R is both a programming language and an environment for statistical analysis. It has well-developed facilities for software development, data manipulation, data visualization, and (of course) statistics; the power of the system is the ability to bring all of these capabilites together. Unfortunately, students can face a daunting challenge if they need to learn all of these aspects before they can reap the benefits of R. The answer, of course, is to break the learning task into small iterations; learn something about programming, something about data management, some graphical technique, and some statistcal approach, then use them to address a problem. Repeat until you have learned all the aspects (this may take a while). The textbook is structured around several such iterations. This course, on the other hand, is laid out in one big iteration, with four sections emphasizing programming, data manipulation, graphics, and analysis. The division is not crisp, however, since most interesting results require a combination of these things. We will cover a variety of interesting and important ideas, applications and examples in class, but you will need to take the initiative to develop basic R skills on your own.

Section 1: R Programming

  • Week 1: Teach yourself R: We cannot cover everything you need to know in class
    • Lecture 1a: R Learning Resources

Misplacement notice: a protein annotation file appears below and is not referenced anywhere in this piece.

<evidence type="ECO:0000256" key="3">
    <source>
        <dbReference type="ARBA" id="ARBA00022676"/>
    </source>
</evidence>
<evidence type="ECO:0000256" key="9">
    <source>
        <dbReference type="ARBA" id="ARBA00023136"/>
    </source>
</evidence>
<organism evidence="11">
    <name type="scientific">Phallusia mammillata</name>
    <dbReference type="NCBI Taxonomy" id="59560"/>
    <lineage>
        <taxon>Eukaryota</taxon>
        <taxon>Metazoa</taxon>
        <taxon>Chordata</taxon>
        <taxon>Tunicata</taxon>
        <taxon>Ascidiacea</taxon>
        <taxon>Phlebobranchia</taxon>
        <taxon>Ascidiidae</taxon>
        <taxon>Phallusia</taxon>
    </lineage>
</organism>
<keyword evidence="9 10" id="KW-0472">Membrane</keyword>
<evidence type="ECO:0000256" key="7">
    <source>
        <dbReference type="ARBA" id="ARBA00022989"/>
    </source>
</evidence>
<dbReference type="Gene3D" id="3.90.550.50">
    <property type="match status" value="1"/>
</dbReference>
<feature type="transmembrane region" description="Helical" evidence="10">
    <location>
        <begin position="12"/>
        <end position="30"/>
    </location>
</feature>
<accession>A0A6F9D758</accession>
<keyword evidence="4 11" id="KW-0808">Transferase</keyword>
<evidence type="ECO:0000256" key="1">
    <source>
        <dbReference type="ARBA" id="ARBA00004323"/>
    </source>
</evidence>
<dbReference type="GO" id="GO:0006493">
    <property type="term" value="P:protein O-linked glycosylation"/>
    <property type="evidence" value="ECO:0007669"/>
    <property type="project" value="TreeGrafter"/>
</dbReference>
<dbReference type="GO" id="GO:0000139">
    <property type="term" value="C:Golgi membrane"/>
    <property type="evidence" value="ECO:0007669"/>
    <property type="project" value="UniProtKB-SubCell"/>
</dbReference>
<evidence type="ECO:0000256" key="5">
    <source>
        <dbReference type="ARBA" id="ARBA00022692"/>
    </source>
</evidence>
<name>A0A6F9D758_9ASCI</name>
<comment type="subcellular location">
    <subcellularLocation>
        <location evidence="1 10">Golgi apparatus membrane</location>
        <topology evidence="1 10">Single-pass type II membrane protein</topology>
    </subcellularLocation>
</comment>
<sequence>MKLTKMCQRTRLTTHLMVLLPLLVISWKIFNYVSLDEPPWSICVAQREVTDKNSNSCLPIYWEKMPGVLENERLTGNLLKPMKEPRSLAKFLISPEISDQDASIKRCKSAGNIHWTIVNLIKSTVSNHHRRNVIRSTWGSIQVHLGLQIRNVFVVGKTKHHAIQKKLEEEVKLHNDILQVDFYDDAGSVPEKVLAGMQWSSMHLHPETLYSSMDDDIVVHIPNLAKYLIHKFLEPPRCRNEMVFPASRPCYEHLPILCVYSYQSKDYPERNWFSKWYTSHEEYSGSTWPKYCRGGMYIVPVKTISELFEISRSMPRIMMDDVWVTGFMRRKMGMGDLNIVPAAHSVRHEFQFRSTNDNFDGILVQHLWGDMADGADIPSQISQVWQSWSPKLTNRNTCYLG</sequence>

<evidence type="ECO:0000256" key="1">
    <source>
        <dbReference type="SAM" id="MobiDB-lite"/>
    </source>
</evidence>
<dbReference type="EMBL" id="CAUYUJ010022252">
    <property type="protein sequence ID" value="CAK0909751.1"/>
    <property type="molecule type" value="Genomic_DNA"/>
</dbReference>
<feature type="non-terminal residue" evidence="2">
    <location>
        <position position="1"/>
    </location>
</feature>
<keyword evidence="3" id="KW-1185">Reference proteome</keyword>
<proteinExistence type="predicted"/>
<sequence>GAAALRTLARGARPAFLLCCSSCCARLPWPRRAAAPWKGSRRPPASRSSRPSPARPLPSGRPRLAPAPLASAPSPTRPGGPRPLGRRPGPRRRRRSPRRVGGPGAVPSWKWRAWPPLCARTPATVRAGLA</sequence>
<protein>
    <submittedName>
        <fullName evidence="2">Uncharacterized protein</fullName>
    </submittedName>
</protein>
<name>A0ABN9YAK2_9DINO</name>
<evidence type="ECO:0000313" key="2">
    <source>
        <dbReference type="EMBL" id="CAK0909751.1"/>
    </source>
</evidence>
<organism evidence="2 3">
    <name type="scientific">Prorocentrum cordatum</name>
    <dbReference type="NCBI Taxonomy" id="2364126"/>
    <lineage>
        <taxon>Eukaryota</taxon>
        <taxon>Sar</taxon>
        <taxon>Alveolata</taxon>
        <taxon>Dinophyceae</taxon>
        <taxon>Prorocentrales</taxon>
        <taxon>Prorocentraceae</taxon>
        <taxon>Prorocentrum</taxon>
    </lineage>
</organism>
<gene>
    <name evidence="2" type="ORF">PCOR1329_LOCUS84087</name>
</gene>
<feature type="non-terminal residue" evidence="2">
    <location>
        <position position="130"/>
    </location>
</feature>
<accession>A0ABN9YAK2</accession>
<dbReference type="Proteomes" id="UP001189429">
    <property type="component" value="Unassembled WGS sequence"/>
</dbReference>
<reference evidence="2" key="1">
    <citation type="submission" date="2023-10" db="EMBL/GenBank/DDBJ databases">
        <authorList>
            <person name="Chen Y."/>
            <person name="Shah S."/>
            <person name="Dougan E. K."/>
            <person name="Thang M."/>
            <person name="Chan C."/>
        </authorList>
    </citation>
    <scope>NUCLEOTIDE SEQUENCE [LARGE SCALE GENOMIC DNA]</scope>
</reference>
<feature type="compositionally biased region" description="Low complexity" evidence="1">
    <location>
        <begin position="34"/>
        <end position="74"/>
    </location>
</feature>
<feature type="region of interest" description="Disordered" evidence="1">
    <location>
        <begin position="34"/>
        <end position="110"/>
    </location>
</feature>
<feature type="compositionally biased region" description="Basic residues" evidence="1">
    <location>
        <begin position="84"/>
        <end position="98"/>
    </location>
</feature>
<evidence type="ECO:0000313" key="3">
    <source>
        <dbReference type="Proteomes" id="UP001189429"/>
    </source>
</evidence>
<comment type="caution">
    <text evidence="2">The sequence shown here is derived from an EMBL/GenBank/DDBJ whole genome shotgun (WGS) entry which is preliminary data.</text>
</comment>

• R == programming + data + graphics + statistics
        • synergy: the different fields complement each other
        • iterate: you can't learn it all at once
      • Resources
        • Textbook: R in Action
        • tutorials (swirl)
        • help system and reference sites
        • code repositories and installing packages
        • Coursera
    • Lecture 1b: Literate Calculation
      • Literate calculation
        • Introduction to RStudio and "Literate Analysis"
        • R as a calculator
        • typesetting mathematical equations in LaTeX
        • Exercise: Documenting calculations in RStudio
      • Course projects and deliverables
      • Set up github accounts
  • Week 2: Statistics
    • Lecture 2a: Probability
      • Pseudorandom numbers
        • deterministic "randomness"
        • the Randumb package: installing from a zip file
      • Rolling dice
        • simulating the Binomial distribution
      • Curve fitting
        • using lm and formulas to fit a polynomial to a set of points
        • parameter scanning to fit bell curve to Binomial simulation results
      • Sensitivity and specificity exercise
        • structuring code with functions
        • organizing data into dataframes
    • Lecture 2b: Hypothesis testing
      • Numerical integration
        • area under (part of) a bell curve
      • Distributions under null and alternative hypotheses; alpha, beta
        • Interactive graphs using "manipulate"
      • Multiple testing adjustments
        • Bonferroni, Benjamini-Hochberg
      • Bootstrapping
        • estimating probability distributions by sampling
        • parallelization
        • profiling with lineprof: installing from github
  • Week 3: Linear algebra